William C. Agee, Addison Gallery of American Art: 65 Years, A Selective Catalogue (Andover, Massachusetts: Addison Gallery of American Art, 1996), pp. 352-53
1. Stuart Davis, American Artists Group Monographs 6 (New York: American Artists Group. 1945), unpaginated.
2. In 1939, Davis made a print after Red Cart, which for reasons unknown he called New Jersey Landscape.
3. Stuart Davis Sketchbooks [1932-33] (New York: Grace Borgenicht Gallery and The Arts Publisher, with the Estate of Stuart Davis, 1986), unpaginated (3rd sketchbook, penultimate leaf).
This object was included in the following exhibitions:
- Contemporary American Painting and Sculpture [Exposition d 'Art Américain Contemporain] Galerie Giroux , 9/3/1947 - 8/3/1948
- Milestones of American Painting in Our Century The Institute of Contemporary Art/Boston , 1/20/1949 - 12/31/1949
- Amerika Schildert [America Paints] Stedelijk Museum , 6/16/1950 - 9/10/1950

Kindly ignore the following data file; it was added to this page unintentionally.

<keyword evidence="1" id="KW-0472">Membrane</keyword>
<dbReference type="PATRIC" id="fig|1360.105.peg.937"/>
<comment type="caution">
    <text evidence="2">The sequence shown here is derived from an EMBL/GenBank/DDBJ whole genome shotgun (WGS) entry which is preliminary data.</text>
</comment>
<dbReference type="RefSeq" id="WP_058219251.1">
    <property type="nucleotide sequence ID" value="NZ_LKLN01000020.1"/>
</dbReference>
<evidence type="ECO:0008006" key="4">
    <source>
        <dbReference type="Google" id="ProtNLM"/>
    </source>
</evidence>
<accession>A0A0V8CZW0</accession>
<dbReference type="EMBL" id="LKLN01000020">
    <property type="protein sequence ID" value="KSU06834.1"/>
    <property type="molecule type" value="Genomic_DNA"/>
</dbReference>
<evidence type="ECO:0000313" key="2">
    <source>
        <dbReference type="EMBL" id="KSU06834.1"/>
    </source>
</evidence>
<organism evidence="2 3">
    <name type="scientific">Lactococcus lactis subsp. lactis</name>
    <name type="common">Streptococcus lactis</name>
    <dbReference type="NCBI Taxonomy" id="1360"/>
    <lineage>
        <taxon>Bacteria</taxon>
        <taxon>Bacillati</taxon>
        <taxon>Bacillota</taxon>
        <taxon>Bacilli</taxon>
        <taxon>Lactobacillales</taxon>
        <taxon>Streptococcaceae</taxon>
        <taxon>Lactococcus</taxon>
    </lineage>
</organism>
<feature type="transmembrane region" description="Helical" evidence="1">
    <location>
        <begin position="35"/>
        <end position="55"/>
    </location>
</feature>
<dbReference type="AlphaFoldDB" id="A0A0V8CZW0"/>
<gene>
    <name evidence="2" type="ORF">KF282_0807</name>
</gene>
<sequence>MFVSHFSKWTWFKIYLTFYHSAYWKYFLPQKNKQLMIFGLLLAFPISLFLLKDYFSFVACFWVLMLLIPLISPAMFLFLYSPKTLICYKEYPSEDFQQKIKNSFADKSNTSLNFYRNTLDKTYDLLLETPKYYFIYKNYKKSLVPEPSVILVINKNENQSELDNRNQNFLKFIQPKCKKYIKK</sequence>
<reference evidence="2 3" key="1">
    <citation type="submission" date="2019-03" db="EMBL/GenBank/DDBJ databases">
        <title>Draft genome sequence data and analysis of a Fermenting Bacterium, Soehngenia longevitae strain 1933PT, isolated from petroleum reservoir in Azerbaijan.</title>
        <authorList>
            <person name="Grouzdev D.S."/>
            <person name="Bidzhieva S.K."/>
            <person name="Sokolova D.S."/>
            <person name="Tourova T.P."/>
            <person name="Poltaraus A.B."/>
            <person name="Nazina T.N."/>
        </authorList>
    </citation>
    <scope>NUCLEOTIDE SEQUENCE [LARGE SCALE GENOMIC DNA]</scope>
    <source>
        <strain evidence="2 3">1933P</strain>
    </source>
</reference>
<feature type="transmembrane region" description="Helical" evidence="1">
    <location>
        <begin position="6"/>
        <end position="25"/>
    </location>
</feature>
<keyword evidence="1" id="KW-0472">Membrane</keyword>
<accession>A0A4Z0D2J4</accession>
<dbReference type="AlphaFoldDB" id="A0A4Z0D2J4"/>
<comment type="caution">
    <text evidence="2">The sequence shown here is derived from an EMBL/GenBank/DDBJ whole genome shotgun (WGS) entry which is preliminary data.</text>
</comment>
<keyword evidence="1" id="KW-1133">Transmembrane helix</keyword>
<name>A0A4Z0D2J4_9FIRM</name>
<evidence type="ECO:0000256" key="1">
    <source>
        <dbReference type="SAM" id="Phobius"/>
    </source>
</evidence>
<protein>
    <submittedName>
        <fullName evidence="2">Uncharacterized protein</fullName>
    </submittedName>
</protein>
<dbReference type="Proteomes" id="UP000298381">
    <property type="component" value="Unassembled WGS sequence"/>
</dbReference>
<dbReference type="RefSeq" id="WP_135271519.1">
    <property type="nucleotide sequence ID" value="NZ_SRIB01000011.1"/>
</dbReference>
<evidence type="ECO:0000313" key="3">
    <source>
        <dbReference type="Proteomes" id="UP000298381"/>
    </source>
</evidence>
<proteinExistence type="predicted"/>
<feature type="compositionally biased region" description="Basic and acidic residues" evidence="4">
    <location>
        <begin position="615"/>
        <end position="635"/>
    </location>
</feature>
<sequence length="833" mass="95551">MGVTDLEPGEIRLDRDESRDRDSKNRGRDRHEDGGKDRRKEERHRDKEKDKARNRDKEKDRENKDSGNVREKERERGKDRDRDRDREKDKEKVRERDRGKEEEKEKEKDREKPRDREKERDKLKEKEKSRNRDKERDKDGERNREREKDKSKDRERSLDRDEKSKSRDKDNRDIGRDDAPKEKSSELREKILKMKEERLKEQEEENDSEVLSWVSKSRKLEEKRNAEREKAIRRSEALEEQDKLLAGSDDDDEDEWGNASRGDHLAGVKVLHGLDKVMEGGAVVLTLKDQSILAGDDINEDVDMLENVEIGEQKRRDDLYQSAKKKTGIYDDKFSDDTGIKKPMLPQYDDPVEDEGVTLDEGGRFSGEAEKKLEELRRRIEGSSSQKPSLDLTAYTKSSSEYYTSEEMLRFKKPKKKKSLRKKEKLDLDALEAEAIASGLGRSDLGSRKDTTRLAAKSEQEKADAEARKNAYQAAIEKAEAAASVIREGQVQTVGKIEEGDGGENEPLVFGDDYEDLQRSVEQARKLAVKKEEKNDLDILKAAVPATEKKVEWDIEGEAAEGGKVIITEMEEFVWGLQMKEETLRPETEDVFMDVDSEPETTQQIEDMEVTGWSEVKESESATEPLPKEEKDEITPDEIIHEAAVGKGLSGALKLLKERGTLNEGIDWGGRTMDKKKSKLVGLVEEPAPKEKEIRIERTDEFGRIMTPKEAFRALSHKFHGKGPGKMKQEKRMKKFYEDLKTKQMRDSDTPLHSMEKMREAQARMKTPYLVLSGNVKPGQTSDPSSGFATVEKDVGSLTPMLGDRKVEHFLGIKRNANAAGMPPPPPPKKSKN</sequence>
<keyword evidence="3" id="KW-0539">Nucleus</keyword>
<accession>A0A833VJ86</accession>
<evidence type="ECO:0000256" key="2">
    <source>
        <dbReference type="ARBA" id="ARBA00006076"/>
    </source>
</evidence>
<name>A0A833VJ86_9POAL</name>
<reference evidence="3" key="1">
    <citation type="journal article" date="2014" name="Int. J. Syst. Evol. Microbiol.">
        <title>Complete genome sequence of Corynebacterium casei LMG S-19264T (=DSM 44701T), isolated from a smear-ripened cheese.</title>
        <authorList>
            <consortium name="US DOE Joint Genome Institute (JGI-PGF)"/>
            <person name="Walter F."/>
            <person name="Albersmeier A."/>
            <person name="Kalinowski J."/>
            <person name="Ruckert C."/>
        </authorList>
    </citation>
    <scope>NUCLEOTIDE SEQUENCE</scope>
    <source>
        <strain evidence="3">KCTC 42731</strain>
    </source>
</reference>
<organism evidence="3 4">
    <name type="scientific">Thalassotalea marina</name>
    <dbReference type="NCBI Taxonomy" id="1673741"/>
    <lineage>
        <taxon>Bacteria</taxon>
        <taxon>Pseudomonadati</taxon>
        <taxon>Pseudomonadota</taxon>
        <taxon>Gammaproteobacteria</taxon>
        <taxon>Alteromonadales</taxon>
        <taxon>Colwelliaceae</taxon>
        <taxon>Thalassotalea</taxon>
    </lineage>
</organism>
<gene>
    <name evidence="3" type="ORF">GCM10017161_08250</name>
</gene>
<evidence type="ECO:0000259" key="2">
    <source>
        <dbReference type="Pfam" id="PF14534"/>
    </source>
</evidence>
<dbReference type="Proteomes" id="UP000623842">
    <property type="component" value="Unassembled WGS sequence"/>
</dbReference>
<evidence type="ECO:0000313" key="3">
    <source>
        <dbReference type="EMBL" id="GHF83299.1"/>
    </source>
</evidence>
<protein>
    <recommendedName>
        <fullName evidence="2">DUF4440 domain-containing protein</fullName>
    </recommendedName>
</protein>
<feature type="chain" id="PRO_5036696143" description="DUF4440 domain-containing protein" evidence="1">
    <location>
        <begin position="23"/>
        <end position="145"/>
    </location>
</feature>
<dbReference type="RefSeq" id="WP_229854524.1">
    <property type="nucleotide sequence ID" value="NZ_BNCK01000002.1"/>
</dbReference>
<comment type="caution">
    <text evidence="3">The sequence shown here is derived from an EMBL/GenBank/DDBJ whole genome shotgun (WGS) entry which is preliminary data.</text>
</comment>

- Amerikanische Malerei: Werden und Gegenwart American Federation of Arts , 9/20/1951 - 10/5/1951
- American Painting and Sculpture Exhibition International Student Center , 3/25/1952 - 6/9/1952
- Twentieth Anniversary Exhibition The Institute of Contemporary Art/Boston , 1/8/1957 - 2/10/1957
- Stuart Davis Walker Art Center , 3/30/1957 - 11/17/1957
- Living with Design Addison Gallery of American Art , 10/22/1959 - 10/23/1959
- Art from Ingres to Pollock: Painting and Sculpture since Neoclassicism Berkeley Art Department, UC , 3/5/1960 - 4/2/1960
- Art in American History Addison Gallery of American Art , 7/22/1962 - 10/28/1962
- French, American and Italian Review Oklahoma Art Center , 4/21/1963 - 5/12/1963
- Winterfest '66 [version of Roots and Promise of American Art] Winterfest , 2/18/1966 - 2/27/1966